Four Keys to Finding the Balance in Your Journey
I have been thinking of this stage of life as a convergence zone; the place where a day job, family and horse training all crash together. Like me, some folks have had the opportunity to devote themselves to horses before the “weather” changed. Then there are newer equestrians trying to learn in the midst of the storm. While these two realities may have different challenges, the mindset needed to move forward is pretty similar.
Safety First. I can honestly say that one thing I battle with now is the fear of getting seriously injured. I have been kicked, dragged, stomped, bit, bucked off and fallen on, not to mention all the daily wear and tear of being a horse trainer. However, now there are people, not just horses, who depend on me. I also understand that fear of being injured makes that reality much more likely. I know the dangers. Others—newer to horse life—may not yet be aware of them, and this also puts them at risk.
In this stage of life I believe it is important to take extra steps to make sure your horse is ready to ride. When your mind is on other things, it is not the best time to slap a saddle on your horse and swing a leg over. “Never ‘empty out’ on a horse,” was drilled into me. This means taking my attention off of him while riding. This mantra is literally impossible now with a 5-year-old “at large,” and a new baby. Experienced horsemen, like me, may find it hard to throw a horse in the round pen and take the fresh off for safety’s sake. For others, the challenge is learning the signs and steps to take to ready a horse’s mind and body for riding.
Expectations and Goals. Throughout my career I have set goals for everything from daily training to showing. It is also important to set new goals for this tricky stage of blending family life with horses. I personally wish to enjoy my family and not lose my identity and skill with horses. With this is mind, I have had to lower my expectation of the type of horse I can build at this time. I don’t take on as many colts or problem horses because I don’t have the attention or time to give them. To build a solid horse it takes 5+ days a week of focused training and I will feel like I am doing a substandard job when many weeks all I can manage are 3 days. So, I pick horses that will fit into what I can do and still be successful. I think it is important for people to know what it takes to make a solid horse so the expectation is realistic. It is also important a person has a horse that fits their ability and availability. The goal is a successful ride, for both horse and rider.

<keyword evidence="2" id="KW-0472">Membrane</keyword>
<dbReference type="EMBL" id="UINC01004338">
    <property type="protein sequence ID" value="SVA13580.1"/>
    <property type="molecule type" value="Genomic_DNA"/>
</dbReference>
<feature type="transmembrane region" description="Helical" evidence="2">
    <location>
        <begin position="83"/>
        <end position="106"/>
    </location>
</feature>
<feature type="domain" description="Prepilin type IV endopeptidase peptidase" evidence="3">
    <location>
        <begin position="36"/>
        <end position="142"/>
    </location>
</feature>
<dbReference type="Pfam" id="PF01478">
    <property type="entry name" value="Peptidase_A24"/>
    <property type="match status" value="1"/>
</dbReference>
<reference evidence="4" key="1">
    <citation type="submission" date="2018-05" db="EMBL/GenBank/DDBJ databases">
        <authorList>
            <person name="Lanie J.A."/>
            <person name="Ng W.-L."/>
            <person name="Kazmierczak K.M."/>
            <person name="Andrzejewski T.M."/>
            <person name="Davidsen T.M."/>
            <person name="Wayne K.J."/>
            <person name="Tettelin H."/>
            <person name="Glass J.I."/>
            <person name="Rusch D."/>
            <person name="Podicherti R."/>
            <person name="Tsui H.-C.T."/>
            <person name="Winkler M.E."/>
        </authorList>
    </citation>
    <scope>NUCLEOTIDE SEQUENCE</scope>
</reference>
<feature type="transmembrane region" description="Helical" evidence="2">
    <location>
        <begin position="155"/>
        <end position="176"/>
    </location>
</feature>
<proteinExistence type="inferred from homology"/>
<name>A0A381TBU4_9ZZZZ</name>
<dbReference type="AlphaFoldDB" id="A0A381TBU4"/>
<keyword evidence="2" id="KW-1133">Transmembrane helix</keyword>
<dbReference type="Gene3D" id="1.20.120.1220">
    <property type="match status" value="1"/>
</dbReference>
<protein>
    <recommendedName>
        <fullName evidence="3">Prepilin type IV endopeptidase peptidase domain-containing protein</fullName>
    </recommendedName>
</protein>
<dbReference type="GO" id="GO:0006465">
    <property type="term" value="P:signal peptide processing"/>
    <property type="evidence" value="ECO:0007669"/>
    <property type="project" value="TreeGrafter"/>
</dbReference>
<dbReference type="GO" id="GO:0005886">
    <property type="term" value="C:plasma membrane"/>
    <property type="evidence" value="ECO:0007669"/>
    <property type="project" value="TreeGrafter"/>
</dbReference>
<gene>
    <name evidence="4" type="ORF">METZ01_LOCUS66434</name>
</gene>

Successful Rides. I have long preached that solid, confident horses are built on a series of successful rides. During this stage of life, one may have to let go of lofty and/or competitive goals. What does not have to be sacrificed is building a confident, happy, horse and rider. Each day, judge your progress on where the horse starts and finishes the ride. Don’t go into the session with an agenda, but let the horse’s needs determine the direction of the ride. Expectations should fit the horse that is in the arena, on a specific day.
Frustration and Focus. The frustration will come. For me, it may be because I can’t devote myself to a talented prospect. For others it may be because they can’t get a horse past a training roadblock, or can’t get their horse to a level they see in others. Frustration ruins timing, ability and confidence. It works against successful rides. I have found that much frustration comes from a lack of appropriate goals and/or comparison with other people.
Social media is a breeding ground for comparison. Many times I have had to answer the question of whether I will show again. The truth is I don’t know when, or even if, I will show again. Do I miss it? Yes. Would I trade what I have now to be able to show at the futurity again? No. Make choices appropriate for your values and goals, for the life you want. Don’t be swayed by the opinions or choices of others.
Lastly, forgive yourself for mistakes and for not being as far along as you would like. Refuse to dwell on what others may think of you. If you can only leave one thing at the arena gate let it be frustration. Learn to simply enjoy your horse, and your own unique journey.
Want every ride to count? See Allison’s July 2014 Issue
Published in May 2015 Issue
Allison Trimble has a Bachelor of Science in Animal Science from Cal Poly, SLO. After her graduation in 1999, Allison started Coastal Equine and has been training and competing in cowhorse, reining and cutting events. She has had marked success in the show pen boasting many titles and championships.
Willfully Guided is an educational program based on Allison’s training process. For more information visit: www.willfullyguided.com
Allison is also a Realtor specializing in horse properties, hobby and commercial farms, and family housing. She combines her experience in the horse industry with her lifelong involvement in real estate to help clients find their perfect property. Learn more at www.coastalrealtywa.com